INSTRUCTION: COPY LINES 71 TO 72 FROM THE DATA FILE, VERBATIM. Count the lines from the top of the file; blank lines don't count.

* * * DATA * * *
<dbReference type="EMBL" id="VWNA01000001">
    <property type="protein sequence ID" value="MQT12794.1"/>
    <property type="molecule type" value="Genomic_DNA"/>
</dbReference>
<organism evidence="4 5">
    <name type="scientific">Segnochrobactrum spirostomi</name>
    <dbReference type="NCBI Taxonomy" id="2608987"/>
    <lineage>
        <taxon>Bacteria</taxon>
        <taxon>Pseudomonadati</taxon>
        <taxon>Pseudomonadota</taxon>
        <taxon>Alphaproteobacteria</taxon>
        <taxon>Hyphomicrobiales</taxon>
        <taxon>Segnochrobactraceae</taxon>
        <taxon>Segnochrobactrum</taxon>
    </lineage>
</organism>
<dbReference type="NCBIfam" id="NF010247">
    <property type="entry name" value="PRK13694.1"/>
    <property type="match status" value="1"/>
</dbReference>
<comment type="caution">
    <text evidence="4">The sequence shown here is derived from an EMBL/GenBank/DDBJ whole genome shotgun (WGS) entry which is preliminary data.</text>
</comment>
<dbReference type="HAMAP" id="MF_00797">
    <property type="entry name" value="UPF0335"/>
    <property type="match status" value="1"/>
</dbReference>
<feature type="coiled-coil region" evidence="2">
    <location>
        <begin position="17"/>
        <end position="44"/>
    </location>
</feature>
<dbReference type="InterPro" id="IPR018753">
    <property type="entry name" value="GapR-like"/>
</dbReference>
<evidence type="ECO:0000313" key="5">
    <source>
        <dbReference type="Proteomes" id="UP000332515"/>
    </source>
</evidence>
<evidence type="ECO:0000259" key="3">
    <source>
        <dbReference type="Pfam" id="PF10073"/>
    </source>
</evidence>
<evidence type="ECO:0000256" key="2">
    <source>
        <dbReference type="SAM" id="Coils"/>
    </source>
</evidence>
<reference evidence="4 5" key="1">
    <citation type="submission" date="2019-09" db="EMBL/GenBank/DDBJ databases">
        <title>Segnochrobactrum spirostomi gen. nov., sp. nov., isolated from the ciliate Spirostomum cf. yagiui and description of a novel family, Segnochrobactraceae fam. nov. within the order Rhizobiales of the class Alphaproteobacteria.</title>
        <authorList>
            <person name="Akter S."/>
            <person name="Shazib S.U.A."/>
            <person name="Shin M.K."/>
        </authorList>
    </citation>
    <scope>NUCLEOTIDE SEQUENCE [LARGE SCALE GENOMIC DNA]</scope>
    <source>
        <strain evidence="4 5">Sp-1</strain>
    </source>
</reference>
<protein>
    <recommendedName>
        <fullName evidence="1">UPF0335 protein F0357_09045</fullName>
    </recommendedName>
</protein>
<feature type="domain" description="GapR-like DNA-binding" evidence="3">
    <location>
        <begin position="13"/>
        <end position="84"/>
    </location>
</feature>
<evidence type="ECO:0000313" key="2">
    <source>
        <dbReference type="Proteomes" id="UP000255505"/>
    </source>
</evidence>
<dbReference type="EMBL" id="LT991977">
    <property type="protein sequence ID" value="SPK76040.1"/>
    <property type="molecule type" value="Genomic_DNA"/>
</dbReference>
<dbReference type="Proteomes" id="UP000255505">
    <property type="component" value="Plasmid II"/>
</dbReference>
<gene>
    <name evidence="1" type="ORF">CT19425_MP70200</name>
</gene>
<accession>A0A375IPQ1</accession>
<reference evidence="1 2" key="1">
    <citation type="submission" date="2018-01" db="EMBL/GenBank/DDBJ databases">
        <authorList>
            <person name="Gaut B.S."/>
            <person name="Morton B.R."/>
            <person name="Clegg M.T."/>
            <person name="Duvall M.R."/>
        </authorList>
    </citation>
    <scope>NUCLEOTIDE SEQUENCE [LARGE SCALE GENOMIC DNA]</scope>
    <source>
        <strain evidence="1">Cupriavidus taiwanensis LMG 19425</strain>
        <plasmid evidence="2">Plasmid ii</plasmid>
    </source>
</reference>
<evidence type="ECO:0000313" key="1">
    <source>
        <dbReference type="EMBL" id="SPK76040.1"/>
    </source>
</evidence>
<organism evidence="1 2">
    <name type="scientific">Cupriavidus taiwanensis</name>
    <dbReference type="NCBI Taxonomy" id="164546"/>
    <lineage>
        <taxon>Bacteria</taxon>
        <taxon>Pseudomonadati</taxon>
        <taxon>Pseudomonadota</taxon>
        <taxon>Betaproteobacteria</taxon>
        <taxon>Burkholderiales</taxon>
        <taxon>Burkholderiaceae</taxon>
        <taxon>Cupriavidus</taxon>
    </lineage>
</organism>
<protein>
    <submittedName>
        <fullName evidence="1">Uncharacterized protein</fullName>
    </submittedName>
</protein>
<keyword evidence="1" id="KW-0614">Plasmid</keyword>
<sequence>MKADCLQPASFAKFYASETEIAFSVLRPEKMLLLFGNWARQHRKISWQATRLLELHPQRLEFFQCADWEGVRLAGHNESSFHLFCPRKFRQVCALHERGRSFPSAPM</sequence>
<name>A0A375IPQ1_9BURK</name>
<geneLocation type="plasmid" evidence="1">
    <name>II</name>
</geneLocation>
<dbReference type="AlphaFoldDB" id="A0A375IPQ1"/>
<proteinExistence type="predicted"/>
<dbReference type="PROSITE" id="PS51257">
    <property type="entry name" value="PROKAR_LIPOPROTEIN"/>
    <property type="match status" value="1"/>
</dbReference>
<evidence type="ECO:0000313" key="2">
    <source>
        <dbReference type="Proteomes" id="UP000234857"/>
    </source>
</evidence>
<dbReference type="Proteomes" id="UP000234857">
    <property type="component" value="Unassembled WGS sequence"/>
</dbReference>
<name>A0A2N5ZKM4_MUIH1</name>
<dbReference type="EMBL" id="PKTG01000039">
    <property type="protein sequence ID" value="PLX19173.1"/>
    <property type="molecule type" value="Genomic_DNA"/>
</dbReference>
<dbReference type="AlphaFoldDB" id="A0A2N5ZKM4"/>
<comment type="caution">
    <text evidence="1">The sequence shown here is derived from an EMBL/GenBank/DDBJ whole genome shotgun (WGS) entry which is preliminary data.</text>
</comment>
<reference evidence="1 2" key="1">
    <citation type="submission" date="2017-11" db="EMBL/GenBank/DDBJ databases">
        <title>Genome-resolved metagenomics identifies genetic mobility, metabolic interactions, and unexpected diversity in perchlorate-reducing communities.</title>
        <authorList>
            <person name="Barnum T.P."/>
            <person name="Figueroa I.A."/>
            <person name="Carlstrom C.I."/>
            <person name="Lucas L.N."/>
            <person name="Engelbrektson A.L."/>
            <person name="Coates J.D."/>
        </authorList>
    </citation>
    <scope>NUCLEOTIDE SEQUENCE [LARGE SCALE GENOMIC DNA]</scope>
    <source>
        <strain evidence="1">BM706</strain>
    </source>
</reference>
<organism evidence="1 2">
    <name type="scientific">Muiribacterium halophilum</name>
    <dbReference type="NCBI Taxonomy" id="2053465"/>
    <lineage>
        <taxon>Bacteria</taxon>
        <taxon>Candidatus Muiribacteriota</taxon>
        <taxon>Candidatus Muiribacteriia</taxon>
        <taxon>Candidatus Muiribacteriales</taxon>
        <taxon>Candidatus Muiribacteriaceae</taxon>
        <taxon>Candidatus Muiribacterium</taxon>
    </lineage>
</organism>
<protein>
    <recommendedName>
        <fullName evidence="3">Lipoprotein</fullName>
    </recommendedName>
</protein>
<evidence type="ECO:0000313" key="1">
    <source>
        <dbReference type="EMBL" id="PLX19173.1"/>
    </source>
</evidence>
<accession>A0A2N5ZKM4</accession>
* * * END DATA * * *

</protein>
<feature type="domain" description="GapR-like DNA-binding" evidence="3">